Artificial Intelligence in the Kitchen

From our May 5 newsletter:

Artificial Intelligence (AI) is a divisive concept, as partly captured in the idea of whether we should welcome or fear the “robot overlords” (adapted from the 1977 film adaptation of HG Wells’ Empire of the Ants, in which Joan Collins reacts to the threat of giant ants out to take over the world with “I, for one, welcome our new insect overlords”).

In the restaurant world, digital innovations designed to make the lives of both diners and staff easier have been around for years already, from being able to order off interactive table surfaces at eateries like Inamo in London, to restaurants in China replacing waitstaff (and noodle makers) with robots, not to mention IBM’s “chef” version of Watson – the “supercomputer” that famously beat human contestants on the TV quiz show Jeopardy in 2011 – which allows both chefs and home cooks to generate innovative recipes based on a database that houses thousands of possible combinations of ingredients that none of us would imagine work, but which are scientifically compatible according to their flavour profiles (Watson has even “authored” a cookbook).

Potentially of more interest to diners is the recent unveiling of “Google Duplex”, an automated system that can make phone calls to schedule appointments at a hair salon, or reserve a table at a restaurant on your behalf. The alleged breakthrough here is that rather than sounding as robotic as an Alexa (Google’s personal assistant who can apparently also make you a better cook) or a Siri, this implementation of AI is able to interact in a way that makes it virtually indistinguishable from a human voice, complete with rhetorical  imperfections like “hmm” and “uh”.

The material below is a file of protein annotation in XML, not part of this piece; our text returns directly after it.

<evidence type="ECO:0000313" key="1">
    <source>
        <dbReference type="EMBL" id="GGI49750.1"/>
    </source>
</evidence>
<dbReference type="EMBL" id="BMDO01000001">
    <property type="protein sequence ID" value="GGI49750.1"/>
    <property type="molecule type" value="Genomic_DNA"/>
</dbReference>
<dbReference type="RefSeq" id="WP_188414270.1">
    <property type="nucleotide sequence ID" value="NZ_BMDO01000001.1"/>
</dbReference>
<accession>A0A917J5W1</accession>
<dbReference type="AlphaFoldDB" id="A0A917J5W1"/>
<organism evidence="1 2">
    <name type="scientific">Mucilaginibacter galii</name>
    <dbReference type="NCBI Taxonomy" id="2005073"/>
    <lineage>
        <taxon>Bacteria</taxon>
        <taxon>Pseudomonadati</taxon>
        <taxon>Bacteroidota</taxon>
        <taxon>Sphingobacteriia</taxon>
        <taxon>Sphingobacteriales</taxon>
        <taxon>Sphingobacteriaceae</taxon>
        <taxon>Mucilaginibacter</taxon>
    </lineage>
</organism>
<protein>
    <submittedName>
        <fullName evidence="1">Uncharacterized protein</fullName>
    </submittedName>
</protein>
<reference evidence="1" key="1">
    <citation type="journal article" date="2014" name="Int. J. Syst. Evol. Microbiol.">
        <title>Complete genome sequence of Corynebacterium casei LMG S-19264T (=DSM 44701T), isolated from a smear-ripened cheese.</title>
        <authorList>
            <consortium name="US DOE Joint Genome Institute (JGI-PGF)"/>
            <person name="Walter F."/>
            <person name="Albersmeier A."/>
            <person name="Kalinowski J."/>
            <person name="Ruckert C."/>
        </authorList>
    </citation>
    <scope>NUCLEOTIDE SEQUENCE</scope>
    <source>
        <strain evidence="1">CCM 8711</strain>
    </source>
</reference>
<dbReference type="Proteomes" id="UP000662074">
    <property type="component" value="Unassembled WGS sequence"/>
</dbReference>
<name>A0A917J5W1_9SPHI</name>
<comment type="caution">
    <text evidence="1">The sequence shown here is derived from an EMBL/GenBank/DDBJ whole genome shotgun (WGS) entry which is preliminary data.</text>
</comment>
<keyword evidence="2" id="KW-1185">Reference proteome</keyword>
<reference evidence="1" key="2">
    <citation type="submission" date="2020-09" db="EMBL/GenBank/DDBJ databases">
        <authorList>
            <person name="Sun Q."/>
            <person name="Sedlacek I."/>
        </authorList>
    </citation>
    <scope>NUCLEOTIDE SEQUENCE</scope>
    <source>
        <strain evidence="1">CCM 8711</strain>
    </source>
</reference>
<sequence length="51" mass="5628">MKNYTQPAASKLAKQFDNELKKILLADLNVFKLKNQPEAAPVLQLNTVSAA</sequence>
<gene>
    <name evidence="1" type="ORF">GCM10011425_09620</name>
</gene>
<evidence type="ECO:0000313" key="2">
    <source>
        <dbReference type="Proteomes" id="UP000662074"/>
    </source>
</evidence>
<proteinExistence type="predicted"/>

While there’s been a lot of excitement about this new development, it’s also worth keeping in mind that the convenience it promises is not much more far-reaching than what we are already able to do when making a restaurant reservation online through services such as Dineplan or Zomato.

Logging in and clicking a few buttons on a reservation website doesn’t need to take much longer than asking your personal robot to make a call to restaurant X to book a table for 5 people on Thursday 31st May at 7pm – particularly if you also have to explain all the possible alternatives (different times, days, restaurants) in case your preferred venue isn’t able to accommodate your party at the specified time, just so your robot can have a “human” conversation with the person at the other end of the phone about how flexible you are (or aren’t).

Don’t get us wrong: the achievements of Google’s engineers are nothing short of astounding, and no doubt AI will only continue to become more and more sophisticated. But in an age of fake news and the potential negative consequences of removing real human beings from the equation, maybe we should also be a little cautious about celebrating the opportunity to not interact with others for the sake of “efficiency”. Besides, we can probably all agree that there’s nothing worse than a fake smile.